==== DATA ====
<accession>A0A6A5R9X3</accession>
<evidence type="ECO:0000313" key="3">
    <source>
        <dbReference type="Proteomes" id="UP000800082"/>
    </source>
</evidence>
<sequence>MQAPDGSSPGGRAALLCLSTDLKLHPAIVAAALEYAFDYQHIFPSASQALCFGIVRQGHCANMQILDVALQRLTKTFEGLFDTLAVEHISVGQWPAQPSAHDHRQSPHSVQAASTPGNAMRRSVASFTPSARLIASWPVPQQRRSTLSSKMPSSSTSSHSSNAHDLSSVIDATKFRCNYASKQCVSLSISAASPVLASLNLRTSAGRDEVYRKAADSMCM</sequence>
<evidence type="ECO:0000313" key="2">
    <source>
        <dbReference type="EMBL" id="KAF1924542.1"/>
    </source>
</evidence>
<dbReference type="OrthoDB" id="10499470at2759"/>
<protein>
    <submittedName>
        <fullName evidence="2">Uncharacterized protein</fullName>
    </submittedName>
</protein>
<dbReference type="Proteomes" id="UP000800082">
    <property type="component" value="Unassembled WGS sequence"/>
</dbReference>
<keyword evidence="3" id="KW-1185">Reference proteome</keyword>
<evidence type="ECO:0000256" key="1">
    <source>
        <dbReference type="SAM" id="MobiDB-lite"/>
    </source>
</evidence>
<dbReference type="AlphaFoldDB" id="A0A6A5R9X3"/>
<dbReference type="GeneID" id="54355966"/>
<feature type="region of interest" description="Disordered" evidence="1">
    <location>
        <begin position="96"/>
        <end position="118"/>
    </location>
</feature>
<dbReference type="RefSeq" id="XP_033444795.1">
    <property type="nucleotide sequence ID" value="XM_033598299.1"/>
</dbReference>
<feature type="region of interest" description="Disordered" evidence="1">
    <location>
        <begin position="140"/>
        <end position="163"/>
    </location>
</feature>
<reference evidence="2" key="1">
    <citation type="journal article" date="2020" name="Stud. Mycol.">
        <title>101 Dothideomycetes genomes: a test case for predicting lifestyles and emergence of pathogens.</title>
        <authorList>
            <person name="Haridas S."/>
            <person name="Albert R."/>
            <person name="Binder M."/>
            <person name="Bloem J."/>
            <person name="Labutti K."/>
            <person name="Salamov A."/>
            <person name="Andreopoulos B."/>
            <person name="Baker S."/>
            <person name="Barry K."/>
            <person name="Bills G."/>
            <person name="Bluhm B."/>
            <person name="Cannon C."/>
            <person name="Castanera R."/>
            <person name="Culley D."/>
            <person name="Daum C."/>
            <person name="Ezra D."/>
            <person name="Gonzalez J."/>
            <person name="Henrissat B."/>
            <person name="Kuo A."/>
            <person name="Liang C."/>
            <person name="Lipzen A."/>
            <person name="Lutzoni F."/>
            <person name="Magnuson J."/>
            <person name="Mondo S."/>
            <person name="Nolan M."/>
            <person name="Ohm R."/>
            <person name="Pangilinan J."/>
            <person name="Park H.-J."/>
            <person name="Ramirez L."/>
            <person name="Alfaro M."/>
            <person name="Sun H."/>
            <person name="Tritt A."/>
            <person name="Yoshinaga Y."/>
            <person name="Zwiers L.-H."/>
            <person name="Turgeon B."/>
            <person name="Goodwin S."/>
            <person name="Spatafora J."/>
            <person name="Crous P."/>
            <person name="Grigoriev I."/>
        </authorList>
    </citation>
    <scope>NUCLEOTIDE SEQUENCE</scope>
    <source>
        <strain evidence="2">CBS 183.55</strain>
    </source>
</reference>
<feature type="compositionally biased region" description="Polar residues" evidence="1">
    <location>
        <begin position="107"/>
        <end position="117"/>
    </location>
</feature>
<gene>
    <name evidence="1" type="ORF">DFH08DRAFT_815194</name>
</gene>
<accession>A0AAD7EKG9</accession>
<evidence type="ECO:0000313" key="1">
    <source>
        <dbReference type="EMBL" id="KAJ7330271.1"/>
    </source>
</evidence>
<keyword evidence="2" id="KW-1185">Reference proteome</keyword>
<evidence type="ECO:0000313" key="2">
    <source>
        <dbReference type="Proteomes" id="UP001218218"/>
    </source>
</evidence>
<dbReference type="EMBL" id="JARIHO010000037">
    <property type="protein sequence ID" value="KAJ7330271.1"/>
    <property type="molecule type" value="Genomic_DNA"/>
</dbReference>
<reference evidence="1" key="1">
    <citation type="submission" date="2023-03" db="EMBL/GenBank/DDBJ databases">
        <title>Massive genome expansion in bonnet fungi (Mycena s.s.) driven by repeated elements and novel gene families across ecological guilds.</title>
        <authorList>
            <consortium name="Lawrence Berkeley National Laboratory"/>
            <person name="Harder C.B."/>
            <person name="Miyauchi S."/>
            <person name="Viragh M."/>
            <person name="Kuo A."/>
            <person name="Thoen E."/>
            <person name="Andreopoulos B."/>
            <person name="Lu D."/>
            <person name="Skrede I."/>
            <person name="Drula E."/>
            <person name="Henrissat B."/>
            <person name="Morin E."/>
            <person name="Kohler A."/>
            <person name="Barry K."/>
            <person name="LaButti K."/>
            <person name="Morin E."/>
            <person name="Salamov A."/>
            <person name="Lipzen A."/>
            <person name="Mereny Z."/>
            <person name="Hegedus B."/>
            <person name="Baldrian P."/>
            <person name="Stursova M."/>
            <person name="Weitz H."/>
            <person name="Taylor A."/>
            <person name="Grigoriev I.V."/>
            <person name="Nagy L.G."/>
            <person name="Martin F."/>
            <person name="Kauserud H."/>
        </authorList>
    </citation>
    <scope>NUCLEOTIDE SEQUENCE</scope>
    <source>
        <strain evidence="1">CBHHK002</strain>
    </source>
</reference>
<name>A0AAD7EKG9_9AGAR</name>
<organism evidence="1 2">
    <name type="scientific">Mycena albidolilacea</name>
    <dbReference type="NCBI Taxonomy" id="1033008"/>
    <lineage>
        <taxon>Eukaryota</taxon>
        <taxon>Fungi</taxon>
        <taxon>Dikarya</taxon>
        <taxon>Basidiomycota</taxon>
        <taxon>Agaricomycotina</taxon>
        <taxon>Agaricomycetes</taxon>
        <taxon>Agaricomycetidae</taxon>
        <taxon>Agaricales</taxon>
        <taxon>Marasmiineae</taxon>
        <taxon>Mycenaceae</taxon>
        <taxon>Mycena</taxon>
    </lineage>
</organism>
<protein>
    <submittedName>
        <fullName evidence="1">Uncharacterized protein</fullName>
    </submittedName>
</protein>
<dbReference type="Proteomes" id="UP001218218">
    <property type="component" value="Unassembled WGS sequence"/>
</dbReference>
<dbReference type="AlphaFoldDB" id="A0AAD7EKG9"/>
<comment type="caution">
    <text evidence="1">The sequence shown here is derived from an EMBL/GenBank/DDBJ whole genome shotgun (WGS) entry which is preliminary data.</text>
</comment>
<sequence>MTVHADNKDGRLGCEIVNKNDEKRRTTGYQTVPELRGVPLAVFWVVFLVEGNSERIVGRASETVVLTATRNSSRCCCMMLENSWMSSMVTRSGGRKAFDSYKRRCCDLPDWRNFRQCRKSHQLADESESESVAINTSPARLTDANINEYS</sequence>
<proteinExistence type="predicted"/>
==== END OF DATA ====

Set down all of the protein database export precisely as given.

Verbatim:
<accession>A0A6A5R9X3</accession>
<evidence type="ECO:0000313" key="3">
    <source>
        <dbReference type="Proteomes" id="UP000800082"/>
    </source>
</evidence>
<sequence>MQAPDGSSPGGRAALLCLSTDLKLHPAIVAAALEYAFDYQHIFPSASQALCFGIVRQGHCANMQILDVALQRLTKTFEGLFDTLAVEHISVGQWPAQPSAHDHRQSPHSVQAASTPGNAMRRSVASFTPSARLIASWPVPQQRRSTLSSKMPSSSTSSHSSNAHDLSSVIDATKFRCNYASKQCVSLSISAASPVLASLNLRTSAGRDEVYRKAADSMCM</sequence>
<evidence type="ECO:0000313" key="2">
    <source>
        <dbReference type="EMBL" id="KAF1924542.1"/>
    </source>
</evidence>
<dbReference type="OrthoDB" id="10499470at2759"/>
<protein>
    <submittedName>
        <fullName evidence="2">Uncharacterized protein</fullName>
    </submittedName>
</protein>
<dbReference type="Proteomes" id="UP000800082">
    <property type="component" value="Unassembled WGS sequence"/>
</dbReference>
<keyword evidence="3" id="KW-1185">Reference proteome</keyword>
<evidence type="ECO:0000256" key="1">
    <source>
        <dbReference type="SAM" id="MobiDB-lite"/>
    </source>
</evidence>
<dbReference type="AlphaFoldDB" id="A0A6A5R9X3"/>
<dbReference type="GeneID" id="54355966"/>
<feature type="region of interest" description="Disordered" evidence="1">
    <location>
        <begin position="96"/>
        <end position="118"/>
    </location>
</feature>
<dbReference type="RefSeq" id="XP_033444795.1">
    <property type="nucleotide sequence ID" value="XM_033598299.1"/>
</dbReference>
<feature type="region of interest" description="Disordered" evidence="1">
    <location>
        <begin position="140"/>
        <end position="163"/>
    </location>
</feature>
<reference evidence="2" key="1">
    <citation type="journal article" date="2020" name="Stud. Mycol.">
        <title>101 Dothideomycetes genomes: a test case for predicting lifestyles and emergence of pathogens.</title>
        <authorList>
            <person name="Haridas S."/>
            <person name="Albert R."/>
            <person name="Binder M."/>
            <person name="Bloem J."/>
            <person name="Labutti K."/>
            <person name="Salamov A."/>
            <person name="Andreopoulos B."/>
            <person name="Baker S."/>
            <person name="Barry K."/>
            <person name="Bills G."/>
            <person name="Bluhm B."/>
            <person name="Cannon C."/>
            <person name="Castanera R."/>
            <person name="Culley D."/>
            <person name="Daum C."/>
            <person name="Ezra D."/>
            <person name="Gonzalez J."/>
            <person name="Henrissat B."/>
            <person name="Kuo A."/>
            <person name="Liang C."/>
            <person name="Lipzen A."/>
            <person name="Lutzoni F."/>
            <person name="Magnuson J."/>
            <person name="Mondo S."/>
            <person name="Nolan M."/>
            <person name="Ohm R."/>
            <person name="Pangilinan J."/>
            <person name="Park H.-J."/>
            <person name="Ramirez L."/>
            <person name="Alfaro M."/>
            <person name="Sun H."/>
            <person name="Tritt A."/>
            <person name="Yoshinaga Y."/>
            <person name="Zwiers L.-H."/>
            <person name="Turgeon B."/>
            <person name="Goodwin S."/>
            <person name="Spatafora J."/>
            <person name="Crous P."/>
            <person name="Grigoriev I."/>
        </authorList>
    </citation>
    <scope>NUCLEOTIDE SEQUENCE</scope>
    <source>
        <strain evidence="2">CBS 183.55</strain>
    </source>
</reference>
<feature type="compositionally biased region" description="Polar residues" evidence="1">
    <location>
        <begin position="107"/>
        <end position="117"/>
    </location>
</feature>
<gene>
    <name evidence="1" type="ORF">DFH08DRAFT_815194</name>
</gene>
<accession>A0AAD7EKG9</accession>
<evidence type="ECO:0000313" key="1">
    <source>
        <dbReference type="EMBL" id="KAJ7330271.1"/>
    </source>
</evidence>
<keyword evidence="2" id="KW-1185">Reference proteome</keyword>
<evidence type="ECO:0000313" key="2">
    <source>
        <dbReference type="Proteomes" id="UP001218218"/>
    </source>
</evidence>
<dbReference type="EMBL" id="JARIHO010000037">
    <property type="protein sequence ID" value="KAJ7330271.1"/>
    <property type="molecule type" value="Genomic_DNA"/>
</dbReference>
<reference evidence="1" key="1">
    <citation type="submission" date="2023-03" db="EMBL/GenBank/DDBJ databases">
        <title>Massive genome expansion in bonnet fungi (Mycena s.s.) driven by repeated elements and novel gene families across ecological guilds.</title>
        <authorList>
            <consortium name="Lawrence Berkeley National Laboratory"/>
            <person name="Harder C.B."/>
            <person name="Miyauchi S."/>
            <person name="Viragh M."/>
            <person name="Kuo A."/>
            <person name="Thoen E."/>
            <person name="Andreopoulos B."/>
            <person name="Lu D."/>
            <person name="Skrede I."/>
            <person name="Drula E."/>
            <person name="Henrissat B."/>
            <person name="Morin E."/>
            <person name="Kohler A."/>
            <person name="Barry K."/>
            <person name="LaButti K."/>
            <person name="Morin E."/>
            <person name="Salamov A."/>
            <person name="Lipzen A."/>
            <person name="Mereny Z."/>
            <person name="Hegedus B."/>
            <person name="Baldrian P."/>
            <person name="Stursova M."/>
            <person name="Weitz H."/>
            <person name="Taylor A."/>
            <person name="Grigoriev I.V."/>
            <person name="Nagy L.G."/>
            <person name="Martin F."/>
            <person name="Kauserud H."/>
        </authorList>
    </citation>
    <scope>NUCLEOTIDE SEQUENCE</scope>
    <source>
        <strain evidence="1">CBHHK002</strain>
    </source>
</reference>
<name>A0AAD7EKG9_9AGAR</name>
<organism evidence="1 2">
    <name type="scientific">Mycena albidolilacea</name>
    <dbReference type="NCBI Taxonomy" id="1033008"/>
    <lineage>
        <taxon>Eukaryota</taxon>
        <taxon>Fungi</taxon>
        <taxon>Dikarya</taxon>
        <taxon>Basidiomycota</taxon>
        <taxon>Agaricomycotina</taxon>
        <taxon>Agaricomycetes</taxon>
        <taxon>Agaricomycetidae</taxon>
        <taxon>Agaricales</taxon>
        <taxon>Marasmiineae</taxon>
        <taxon>Mycenaceae</taxon>
        <taxon>Mycena</taxon>
    </lineage>
</organism>
<protein>
    <submittedName>
        <fullName evidence="1">Uncharacterized protein</fullName>
    </submittedName>
</protein>
<dbReference type="Proteomes" id="UP001218218">
    <property type="component" value="Unassembled WGS sequence"/>
</dbReference>
<dbReference type="AlphaFoldDB" id="A0AAD7EKG9"/>
<comment type="caution">
    <text evidence="1">The sequence shown here is derived from an EMBL/GenBank/DDBJ whole genome shotgun (WGS) entry which is preliminary data.</text>
</comment>
<sequence>MTVHADNKDGRLGCEIVNKNDEKRRTTGYQTVPELRGVPLAVFWVVFLVEGNSERIVGRASETVVLTATRNSSRCCCMMLENSWMSSMVTRSGGRKAFDSYKRRCCDLPDWRNFRQCRKSHQLADESESESVAINTSPARLTDANINEYS</sequence>
<proteinExistence type="predicted"/>